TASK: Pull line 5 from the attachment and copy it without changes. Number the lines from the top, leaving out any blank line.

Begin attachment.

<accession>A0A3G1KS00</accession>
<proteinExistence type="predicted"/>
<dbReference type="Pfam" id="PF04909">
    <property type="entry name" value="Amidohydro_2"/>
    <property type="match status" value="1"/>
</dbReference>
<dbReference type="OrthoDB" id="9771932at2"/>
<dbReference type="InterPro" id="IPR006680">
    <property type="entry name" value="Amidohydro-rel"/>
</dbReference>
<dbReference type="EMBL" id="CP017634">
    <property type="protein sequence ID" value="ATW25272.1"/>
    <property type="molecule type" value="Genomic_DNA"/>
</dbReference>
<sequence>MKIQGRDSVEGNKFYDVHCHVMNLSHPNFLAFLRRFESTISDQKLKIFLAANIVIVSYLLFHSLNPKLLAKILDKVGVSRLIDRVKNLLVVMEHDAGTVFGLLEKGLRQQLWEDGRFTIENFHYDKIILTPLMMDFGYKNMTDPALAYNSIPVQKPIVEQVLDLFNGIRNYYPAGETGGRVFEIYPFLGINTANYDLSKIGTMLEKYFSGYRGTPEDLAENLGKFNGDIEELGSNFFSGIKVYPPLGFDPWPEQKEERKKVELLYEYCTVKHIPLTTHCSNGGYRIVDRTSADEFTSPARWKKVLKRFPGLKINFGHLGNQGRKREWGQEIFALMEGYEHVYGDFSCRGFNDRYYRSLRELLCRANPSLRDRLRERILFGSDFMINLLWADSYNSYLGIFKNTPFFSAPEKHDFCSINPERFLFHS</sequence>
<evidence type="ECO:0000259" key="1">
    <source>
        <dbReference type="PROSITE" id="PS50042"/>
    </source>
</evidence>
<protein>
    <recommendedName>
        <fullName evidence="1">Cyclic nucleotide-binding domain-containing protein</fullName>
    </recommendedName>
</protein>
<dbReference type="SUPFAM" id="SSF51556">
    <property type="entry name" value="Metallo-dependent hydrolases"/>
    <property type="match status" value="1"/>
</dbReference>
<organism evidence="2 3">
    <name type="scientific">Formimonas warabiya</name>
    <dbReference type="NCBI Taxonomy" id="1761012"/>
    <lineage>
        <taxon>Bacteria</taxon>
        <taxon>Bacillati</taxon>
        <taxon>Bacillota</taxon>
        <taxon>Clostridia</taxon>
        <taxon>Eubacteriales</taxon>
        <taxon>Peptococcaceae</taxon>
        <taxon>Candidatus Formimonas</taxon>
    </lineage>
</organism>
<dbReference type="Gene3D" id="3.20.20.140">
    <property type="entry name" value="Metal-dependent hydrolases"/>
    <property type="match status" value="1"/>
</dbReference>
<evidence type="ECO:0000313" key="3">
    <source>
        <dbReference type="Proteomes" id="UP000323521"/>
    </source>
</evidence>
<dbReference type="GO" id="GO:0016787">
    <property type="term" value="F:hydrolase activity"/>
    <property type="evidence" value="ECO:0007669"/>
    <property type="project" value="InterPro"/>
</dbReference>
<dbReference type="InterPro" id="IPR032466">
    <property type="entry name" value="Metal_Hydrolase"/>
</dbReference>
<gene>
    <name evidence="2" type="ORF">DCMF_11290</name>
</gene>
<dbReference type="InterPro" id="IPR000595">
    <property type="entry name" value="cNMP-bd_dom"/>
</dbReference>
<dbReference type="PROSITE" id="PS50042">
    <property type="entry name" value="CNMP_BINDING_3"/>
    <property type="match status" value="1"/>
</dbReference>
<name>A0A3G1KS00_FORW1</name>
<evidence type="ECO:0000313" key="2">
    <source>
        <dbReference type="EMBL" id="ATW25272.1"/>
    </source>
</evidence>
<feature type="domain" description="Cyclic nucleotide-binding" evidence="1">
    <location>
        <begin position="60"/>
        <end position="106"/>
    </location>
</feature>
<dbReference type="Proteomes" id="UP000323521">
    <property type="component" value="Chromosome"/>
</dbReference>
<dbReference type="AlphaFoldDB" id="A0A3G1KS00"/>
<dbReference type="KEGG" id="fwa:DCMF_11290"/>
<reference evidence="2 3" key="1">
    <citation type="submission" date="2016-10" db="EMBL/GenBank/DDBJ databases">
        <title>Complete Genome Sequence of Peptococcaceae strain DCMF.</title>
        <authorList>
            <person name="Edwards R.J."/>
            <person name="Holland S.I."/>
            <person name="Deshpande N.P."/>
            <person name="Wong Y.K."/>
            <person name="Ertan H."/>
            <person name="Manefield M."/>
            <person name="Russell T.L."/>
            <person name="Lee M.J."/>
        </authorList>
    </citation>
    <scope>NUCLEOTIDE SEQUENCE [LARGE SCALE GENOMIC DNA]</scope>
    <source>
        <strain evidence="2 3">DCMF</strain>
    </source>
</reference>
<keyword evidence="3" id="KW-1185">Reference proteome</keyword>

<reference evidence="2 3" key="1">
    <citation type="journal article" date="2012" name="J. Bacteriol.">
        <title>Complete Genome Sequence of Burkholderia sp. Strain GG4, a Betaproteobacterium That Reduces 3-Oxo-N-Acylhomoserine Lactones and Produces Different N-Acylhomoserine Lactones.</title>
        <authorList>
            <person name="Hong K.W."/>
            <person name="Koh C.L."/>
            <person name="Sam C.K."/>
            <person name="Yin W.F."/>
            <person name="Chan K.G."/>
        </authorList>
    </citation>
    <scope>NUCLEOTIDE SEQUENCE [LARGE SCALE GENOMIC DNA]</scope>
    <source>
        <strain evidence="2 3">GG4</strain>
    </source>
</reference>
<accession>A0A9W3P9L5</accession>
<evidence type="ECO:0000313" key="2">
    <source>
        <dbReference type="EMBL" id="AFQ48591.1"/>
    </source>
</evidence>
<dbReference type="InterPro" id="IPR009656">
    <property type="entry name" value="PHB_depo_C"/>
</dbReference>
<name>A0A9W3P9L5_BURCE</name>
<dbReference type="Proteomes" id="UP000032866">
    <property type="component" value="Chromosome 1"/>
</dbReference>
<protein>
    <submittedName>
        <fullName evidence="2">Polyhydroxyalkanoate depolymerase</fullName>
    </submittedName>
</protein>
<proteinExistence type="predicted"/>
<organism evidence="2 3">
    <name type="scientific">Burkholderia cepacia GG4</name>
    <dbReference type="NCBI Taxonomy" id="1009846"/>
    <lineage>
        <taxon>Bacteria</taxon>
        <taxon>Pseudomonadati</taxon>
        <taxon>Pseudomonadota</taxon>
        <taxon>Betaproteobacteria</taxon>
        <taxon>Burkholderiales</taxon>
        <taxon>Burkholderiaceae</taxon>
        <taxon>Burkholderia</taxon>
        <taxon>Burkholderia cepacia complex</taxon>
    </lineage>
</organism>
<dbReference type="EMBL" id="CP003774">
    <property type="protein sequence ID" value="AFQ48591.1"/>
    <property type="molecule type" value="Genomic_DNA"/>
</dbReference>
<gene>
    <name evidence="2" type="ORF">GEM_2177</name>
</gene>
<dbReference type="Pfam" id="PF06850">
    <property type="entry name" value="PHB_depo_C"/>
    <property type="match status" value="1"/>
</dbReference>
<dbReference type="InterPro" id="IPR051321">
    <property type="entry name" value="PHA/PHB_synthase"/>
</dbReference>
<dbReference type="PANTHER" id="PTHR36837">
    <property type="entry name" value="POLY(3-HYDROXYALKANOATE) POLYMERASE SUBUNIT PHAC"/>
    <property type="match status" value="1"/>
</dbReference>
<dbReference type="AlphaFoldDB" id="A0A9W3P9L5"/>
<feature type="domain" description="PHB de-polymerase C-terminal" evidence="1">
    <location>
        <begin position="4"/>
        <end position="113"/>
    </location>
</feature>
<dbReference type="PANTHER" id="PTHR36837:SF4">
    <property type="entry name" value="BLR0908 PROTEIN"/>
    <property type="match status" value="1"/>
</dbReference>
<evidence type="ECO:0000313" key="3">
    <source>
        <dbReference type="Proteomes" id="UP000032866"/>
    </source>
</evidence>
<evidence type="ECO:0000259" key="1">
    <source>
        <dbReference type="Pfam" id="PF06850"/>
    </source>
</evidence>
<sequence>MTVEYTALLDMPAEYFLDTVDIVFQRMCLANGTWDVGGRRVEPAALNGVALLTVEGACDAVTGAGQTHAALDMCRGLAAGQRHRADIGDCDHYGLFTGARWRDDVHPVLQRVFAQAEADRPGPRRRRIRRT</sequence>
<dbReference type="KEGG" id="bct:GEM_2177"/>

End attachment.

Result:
    <property type="match status" value="1"/>